A good doctor always tries to find the cause for the symptoms and treats that while a mediocre one would recommend a course of pills that gets rid of the symptoms. It's not very different with design. People often approach graphic designers with a very specific brief–I want a brochure, I want a logo, I want a website etc. A good graphic designer would be curious to know what brought them to that conclusion and then to examine if that conclusion itself is a valid one. Often when someone says he needs a website what he truly means is to say is that he wants a platform to access a wider audience to showcase his products to. A website might very well be the answer but it's better to come to that conclusion through some sound reasoning rather than through some vague notion conjured out of thin air. Taking it from this initial step of understanding what a client needs to finally delivering a complete solution is a long and arduous task involving understanding the clients business, his competition, his USP, conveying that to potential customers in an engaging manner, not making false promises etc. It is a system developed after taking into account a million little details that the client never thought of and never ever will think of when he says he wants 'just a website'. 

Even if the designer did manage to come up with a website that he feels is what the client needs, he is not really done. Here he faces one of the greatest challenges a designer faces on a regular basis - convincing the client. Almost always what you think a client needs is rarely ever what he wants. He can come up with the most outrageous of reasons to reject the design - my son did not like it, can it look like google?, it does not have the 'wow' factor and just about anything else that might come to his head at that moment. When a doctor tells a patient that his arteries are blocked and he needs to have an angioplasty, he buckles down and get the thing done, he does not throw a huff saying he wants to see it in purple, orange and green before he decides what needs to be done. That is the other problem with design - There never really is one correct answer. While the accountant puts two and two together comes up with four, packs his bags and goes home for the day the designer is left trying to pick one color from the 256 million colors available to him, all or none of which could work. I wish designers could say with certainty that the solution they have come up with is right or wrong, but they can't because there is no such thing. So again, you can forgive people for assuming its all based on the mere whimsy of the designer. And how much can you trust the whimsy of a designer wearing purple cotton pants?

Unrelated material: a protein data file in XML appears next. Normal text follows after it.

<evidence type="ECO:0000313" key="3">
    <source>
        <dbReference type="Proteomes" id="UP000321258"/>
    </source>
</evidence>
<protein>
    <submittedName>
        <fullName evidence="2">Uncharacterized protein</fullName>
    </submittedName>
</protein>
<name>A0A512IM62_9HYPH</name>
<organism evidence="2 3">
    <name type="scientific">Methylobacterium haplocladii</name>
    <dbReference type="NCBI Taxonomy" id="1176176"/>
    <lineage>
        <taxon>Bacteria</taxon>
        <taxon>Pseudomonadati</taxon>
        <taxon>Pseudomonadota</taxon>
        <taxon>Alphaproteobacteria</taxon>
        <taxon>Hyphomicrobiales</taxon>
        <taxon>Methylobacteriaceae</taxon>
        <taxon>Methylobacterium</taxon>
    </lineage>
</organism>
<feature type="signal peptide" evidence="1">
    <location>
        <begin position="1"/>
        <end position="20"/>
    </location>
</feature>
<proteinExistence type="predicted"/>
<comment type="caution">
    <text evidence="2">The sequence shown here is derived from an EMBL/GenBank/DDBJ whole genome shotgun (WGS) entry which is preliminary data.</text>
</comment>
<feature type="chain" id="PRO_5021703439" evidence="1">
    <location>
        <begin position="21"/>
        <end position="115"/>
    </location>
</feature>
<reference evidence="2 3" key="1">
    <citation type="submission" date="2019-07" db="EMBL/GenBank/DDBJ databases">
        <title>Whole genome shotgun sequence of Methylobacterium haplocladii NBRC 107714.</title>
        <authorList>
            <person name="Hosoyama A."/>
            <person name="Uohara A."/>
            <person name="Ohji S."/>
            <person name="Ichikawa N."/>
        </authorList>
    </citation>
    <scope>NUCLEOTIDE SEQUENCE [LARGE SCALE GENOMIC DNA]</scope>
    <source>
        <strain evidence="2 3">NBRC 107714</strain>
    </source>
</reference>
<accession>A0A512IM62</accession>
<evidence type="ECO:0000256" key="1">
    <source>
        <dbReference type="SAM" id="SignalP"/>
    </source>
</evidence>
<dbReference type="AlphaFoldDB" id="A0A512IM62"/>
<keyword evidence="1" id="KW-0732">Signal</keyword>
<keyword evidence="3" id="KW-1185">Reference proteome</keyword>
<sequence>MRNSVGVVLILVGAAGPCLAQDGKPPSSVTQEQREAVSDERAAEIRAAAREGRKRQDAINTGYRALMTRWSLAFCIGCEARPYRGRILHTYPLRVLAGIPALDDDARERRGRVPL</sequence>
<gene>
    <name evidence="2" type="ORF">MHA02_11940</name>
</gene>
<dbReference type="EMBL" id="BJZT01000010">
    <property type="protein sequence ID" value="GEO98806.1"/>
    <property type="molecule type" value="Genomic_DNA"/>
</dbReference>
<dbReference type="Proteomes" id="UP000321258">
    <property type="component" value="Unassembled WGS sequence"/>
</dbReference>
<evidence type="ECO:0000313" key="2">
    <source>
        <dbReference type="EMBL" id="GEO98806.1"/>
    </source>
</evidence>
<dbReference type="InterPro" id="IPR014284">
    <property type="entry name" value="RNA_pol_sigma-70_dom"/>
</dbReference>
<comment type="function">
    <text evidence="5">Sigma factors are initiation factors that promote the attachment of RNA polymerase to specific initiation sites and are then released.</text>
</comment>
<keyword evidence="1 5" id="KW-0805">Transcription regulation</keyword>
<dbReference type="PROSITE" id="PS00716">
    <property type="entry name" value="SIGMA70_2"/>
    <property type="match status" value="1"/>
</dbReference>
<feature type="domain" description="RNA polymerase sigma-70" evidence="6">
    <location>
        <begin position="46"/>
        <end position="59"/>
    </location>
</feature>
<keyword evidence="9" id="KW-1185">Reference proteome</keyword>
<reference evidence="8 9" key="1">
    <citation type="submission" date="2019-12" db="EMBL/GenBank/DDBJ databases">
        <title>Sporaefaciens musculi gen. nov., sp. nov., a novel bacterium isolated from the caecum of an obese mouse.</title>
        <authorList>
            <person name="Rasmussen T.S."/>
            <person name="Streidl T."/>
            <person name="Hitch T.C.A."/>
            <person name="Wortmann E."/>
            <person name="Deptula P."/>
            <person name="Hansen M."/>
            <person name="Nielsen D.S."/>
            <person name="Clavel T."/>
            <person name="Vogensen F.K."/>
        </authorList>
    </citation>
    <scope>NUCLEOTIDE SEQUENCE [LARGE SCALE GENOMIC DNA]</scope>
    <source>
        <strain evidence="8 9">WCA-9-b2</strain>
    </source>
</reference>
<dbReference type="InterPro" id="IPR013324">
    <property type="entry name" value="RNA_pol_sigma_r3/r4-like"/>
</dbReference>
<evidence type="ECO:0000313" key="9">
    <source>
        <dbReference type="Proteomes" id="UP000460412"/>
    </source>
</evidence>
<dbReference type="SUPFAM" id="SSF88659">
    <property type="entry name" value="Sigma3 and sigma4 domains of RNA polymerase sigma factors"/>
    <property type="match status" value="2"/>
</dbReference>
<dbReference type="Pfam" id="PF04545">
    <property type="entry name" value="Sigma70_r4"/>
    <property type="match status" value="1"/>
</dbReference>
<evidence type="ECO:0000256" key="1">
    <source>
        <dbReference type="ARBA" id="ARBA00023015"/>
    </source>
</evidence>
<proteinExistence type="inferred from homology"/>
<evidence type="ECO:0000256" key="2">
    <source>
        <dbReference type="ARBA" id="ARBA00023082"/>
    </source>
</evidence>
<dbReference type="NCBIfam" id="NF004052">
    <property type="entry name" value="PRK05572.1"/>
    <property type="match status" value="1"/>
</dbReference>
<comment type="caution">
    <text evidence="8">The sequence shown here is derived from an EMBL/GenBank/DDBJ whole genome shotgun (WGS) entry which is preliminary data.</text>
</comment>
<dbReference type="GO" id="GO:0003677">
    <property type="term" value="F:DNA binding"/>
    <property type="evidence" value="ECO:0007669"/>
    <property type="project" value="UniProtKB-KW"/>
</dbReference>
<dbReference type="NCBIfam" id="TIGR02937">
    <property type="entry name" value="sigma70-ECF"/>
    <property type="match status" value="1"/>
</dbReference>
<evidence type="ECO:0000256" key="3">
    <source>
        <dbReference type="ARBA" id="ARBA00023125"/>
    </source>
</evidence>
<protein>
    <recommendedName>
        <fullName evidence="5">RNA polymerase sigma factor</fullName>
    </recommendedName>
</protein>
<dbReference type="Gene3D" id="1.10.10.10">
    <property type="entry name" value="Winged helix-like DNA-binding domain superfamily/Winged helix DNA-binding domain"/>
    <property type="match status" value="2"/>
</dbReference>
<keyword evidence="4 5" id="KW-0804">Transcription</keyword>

Be that as it may, this has to change. 

I have been working as a visual communication designer (don't ask me what that means) for the past four years after having been a student of design for another five before that. For most of that time I was happy to understand the inherent value and worth of design, caring very little for what others outside the profession thought of it. But now I can see the vast benefits to be had if the discipline gets it due. I am not talking of personal gains here even if it might seem so. I think our society at large has a lot to gain by adopting design and seeing it for what it can be - a tool capable of bringing in revolutionary changes that benefit all. 

When you want low cost housing for the poor and you employ the best architects to work on it take on a couple of designers too. When you employ more teachers to improve the standards of education take on a few designers too. When you hire civil engineers to deal with the infrastructure issues facing the city take on a couple of designers too. I can't tell you right now what they would do or how they would add value, all I can promise you is that they will.